Pulmonary Hypertension Following HPS

An 18-year-old girl with a complex medical history had a large spleen (350 g) removed at age 5 and a liver transplant at age 12 (native liver showed evidence of noncirrhotic portal hypertension). Hepatopulmonary syndrome (dyspnea; PaO2 of 67 mmHg; positive CEE; clubbing; normal chest radiograph, HRCT, and pulmonary angiogram) treated with oxygen was diagnosed at age 14, followed 4 years later by an acute terminal course of chest pain, dyspnea, right upper quadrant pain, and hypoxia. She was given a diagnosis of asthma elsewhere and entered the hospital where she died 6 hours later. At autopsy, the heart showed right ventricular hypertrophy, and the large intrapulmonary arteries showed atheroma, whereas there was none in the aorta. Histologic sections showed the lesion seen below.


Lesion Found at Autopsy 4 Years after Diagnosis of HPS

At a branch point of a pulmonary artery (upper center), a plexus of thin-walled vessels replaces the vessel wall. The plexus, in turn, is surrounded by dilated vessels.

A bone marrow embolus, indicating terminal resuscitation, lies in the parent artery.

Find the plexus of thin-walled vessels.

Find 2 dilated vessels (dilation lesions).

Find the bone marrow embolus.

What is the diagnosis?



The occurrence of pulmonary hypertension following HPS has been documented previously [1,2]. Mal, et al. describe a 46-year-old man with HPS and alcoholic cirrhosis, who had an improvement in his dyspnea and hypoxemia after a period of more than two years. The 99mTcMAA and CEE had become normal, but he had developed pulmonary hypertension (93/38 mmHg vs the previous 28/20) [1]. Another patient, a 53-year-old man with alcoholic cirrhosis, had a diagnosis of HPS made 6 months before liver transplantation. At transplant, the pulmonary artery pressure was noted to be 45/26 mmHg with a pulmonary vascular resistance of 212. At a second transplant three months later because of poor liver function, the patient died when the pulmonary artery pressure and the pulmonary vascular resistance rose to 62/35 and 914, respectively, during reperfusion. Right ventricular hypertrophy and plexiform lesions were found at autopsy [2].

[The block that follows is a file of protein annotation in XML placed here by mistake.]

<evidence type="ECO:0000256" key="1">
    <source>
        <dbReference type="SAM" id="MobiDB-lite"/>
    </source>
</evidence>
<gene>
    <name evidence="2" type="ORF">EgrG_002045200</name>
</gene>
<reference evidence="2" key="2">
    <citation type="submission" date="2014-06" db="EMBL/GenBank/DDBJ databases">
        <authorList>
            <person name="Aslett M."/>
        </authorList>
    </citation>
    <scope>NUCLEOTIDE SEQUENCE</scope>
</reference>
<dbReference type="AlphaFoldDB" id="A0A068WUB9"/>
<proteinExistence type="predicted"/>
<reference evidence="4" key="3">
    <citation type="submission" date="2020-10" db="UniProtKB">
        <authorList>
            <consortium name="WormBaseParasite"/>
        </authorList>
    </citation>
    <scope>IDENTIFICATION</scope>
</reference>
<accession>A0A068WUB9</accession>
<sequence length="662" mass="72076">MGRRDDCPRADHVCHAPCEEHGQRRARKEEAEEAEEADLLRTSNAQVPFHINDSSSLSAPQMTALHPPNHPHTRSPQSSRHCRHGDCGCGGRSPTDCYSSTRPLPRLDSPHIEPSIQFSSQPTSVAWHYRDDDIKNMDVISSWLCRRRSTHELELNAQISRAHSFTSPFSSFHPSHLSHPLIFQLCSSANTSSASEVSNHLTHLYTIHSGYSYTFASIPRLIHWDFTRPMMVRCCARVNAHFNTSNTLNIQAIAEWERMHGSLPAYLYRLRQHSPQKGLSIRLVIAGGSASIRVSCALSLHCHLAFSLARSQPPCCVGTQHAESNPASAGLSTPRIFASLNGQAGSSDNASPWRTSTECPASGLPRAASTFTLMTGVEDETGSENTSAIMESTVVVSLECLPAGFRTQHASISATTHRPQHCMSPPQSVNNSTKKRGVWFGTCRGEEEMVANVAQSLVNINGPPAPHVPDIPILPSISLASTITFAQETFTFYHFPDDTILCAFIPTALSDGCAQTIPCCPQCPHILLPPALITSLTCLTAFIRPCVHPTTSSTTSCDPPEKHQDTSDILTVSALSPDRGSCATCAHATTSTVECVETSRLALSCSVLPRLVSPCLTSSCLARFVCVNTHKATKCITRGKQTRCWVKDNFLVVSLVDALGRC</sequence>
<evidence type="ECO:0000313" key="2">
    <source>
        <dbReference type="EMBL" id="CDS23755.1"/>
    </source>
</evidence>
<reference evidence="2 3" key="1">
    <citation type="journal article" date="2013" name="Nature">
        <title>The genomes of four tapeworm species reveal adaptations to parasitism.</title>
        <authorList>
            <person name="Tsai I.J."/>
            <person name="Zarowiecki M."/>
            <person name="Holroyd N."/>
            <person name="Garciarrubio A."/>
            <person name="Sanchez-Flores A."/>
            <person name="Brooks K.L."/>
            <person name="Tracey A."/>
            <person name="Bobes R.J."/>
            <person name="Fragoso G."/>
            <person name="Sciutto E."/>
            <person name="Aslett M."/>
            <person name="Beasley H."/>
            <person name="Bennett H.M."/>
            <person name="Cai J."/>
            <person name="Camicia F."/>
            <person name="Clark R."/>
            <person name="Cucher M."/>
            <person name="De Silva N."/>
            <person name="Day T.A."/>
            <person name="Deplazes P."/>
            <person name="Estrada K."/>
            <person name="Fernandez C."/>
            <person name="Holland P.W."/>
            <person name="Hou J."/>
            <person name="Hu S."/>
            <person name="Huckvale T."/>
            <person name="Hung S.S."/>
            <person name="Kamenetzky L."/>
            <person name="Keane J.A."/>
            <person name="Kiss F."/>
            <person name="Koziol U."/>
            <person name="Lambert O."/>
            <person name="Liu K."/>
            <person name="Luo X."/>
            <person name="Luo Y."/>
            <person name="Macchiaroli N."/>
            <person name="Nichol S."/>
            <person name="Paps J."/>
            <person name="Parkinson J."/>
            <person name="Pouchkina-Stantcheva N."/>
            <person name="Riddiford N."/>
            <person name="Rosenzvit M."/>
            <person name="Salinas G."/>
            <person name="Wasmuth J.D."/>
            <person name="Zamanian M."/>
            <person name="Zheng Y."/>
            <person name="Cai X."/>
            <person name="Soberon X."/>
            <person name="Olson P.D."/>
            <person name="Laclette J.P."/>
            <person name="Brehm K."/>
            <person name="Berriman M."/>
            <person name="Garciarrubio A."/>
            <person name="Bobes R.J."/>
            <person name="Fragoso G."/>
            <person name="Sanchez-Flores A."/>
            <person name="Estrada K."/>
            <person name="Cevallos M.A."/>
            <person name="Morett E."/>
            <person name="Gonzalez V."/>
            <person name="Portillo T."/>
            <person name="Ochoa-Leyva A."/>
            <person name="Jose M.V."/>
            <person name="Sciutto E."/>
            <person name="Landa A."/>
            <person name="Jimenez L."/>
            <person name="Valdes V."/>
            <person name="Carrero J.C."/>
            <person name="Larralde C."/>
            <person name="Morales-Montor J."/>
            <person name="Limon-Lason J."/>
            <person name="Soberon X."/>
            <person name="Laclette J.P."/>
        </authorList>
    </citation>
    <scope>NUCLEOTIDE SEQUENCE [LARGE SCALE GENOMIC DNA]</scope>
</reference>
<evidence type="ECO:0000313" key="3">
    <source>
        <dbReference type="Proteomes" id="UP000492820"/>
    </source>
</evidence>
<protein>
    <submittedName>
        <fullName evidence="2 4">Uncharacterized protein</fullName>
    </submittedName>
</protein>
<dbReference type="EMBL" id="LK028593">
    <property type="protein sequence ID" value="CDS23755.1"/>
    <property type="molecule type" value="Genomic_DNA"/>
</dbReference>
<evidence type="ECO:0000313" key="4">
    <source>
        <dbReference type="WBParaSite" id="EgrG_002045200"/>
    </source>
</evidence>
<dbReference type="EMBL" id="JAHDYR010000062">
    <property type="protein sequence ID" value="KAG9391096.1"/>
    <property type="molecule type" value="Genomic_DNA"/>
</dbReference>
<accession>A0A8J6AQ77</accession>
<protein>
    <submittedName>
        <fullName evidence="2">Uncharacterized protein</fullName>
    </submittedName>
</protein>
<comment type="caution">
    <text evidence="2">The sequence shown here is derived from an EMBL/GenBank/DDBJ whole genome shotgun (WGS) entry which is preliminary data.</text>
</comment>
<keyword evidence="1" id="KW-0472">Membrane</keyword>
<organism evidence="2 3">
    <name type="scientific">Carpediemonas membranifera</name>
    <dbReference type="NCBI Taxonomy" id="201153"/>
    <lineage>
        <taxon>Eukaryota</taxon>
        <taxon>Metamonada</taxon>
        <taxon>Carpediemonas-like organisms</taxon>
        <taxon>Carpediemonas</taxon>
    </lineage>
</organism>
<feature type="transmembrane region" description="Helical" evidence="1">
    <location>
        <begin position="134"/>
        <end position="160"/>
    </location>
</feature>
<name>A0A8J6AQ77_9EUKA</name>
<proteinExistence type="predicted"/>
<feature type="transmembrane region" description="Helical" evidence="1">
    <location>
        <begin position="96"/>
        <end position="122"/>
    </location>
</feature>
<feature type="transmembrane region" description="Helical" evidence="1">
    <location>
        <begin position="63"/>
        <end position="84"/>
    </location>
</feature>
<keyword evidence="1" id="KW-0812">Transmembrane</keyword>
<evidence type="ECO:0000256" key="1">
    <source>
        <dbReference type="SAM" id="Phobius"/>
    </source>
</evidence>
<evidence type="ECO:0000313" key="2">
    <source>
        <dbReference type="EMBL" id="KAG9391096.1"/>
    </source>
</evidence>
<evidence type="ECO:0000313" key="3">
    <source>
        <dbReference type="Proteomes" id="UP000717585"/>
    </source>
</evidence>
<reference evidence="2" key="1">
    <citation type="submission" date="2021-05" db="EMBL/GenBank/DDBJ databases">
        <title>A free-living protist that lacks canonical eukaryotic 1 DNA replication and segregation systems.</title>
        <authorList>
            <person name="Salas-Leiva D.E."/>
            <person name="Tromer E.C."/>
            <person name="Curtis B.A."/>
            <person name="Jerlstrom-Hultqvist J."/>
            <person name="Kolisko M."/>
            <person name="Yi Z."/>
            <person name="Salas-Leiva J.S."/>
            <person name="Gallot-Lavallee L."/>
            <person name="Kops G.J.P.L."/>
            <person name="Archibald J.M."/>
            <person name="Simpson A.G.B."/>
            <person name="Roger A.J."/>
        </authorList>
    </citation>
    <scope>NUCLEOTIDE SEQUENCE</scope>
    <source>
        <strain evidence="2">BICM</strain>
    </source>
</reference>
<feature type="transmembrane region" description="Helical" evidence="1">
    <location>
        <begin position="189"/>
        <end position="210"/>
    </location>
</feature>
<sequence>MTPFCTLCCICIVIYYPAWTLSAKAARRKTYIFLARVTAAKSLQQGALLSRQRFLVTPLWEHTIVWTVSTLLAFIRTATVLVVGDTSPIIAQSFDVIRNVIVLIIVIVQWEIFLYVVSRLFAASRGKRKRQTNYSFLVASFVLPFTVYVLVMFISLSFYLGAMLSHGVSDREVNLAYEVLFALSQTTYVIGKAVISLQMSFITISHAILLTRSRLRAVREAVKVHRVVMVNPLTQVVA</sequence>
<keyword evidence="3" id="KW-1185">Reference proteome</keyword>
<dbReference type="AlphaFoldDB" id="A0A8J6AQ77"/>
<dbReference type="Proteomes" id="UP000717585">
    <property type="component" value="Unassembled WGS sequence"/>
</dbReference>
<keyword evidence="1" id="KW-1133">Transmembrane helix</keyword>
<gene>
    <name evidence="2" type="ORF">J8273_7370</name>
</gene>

These cases represent a rare complication of HPS. The cause of the transformation to hypertension is obscure.

References: To return to reference section after viewing abstract, click here before clicking on "abstract".

1. Mal H, Brugiere O, Durand F, Fartoukh M, Cohen-Solal A, Fournier M. Pulmonary hypertension following hepatopulmonary syndrome in a patient with cirrhosis. J Hepatol 1999; 31:360-364. Abstract

2. Martinez-Palli G, Barbera J, Taura P, Cirera I, Visa J, Rodriguez-Roisin R. Severe portopulmonary hypertension after liver transplantation in a patient with preexisting hepatopulmonary syndrome. J Hepathol 1999; 31:1075-1079. Abstract

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Plexus of thin-walled vessels




























Dilation lesion































Dilation lesion


































Bone marrow embolus, indicating resuscitation






























Plexogenic angiopathy indicating pulmonary hypertension, presumed portopulmonary hypertension in this case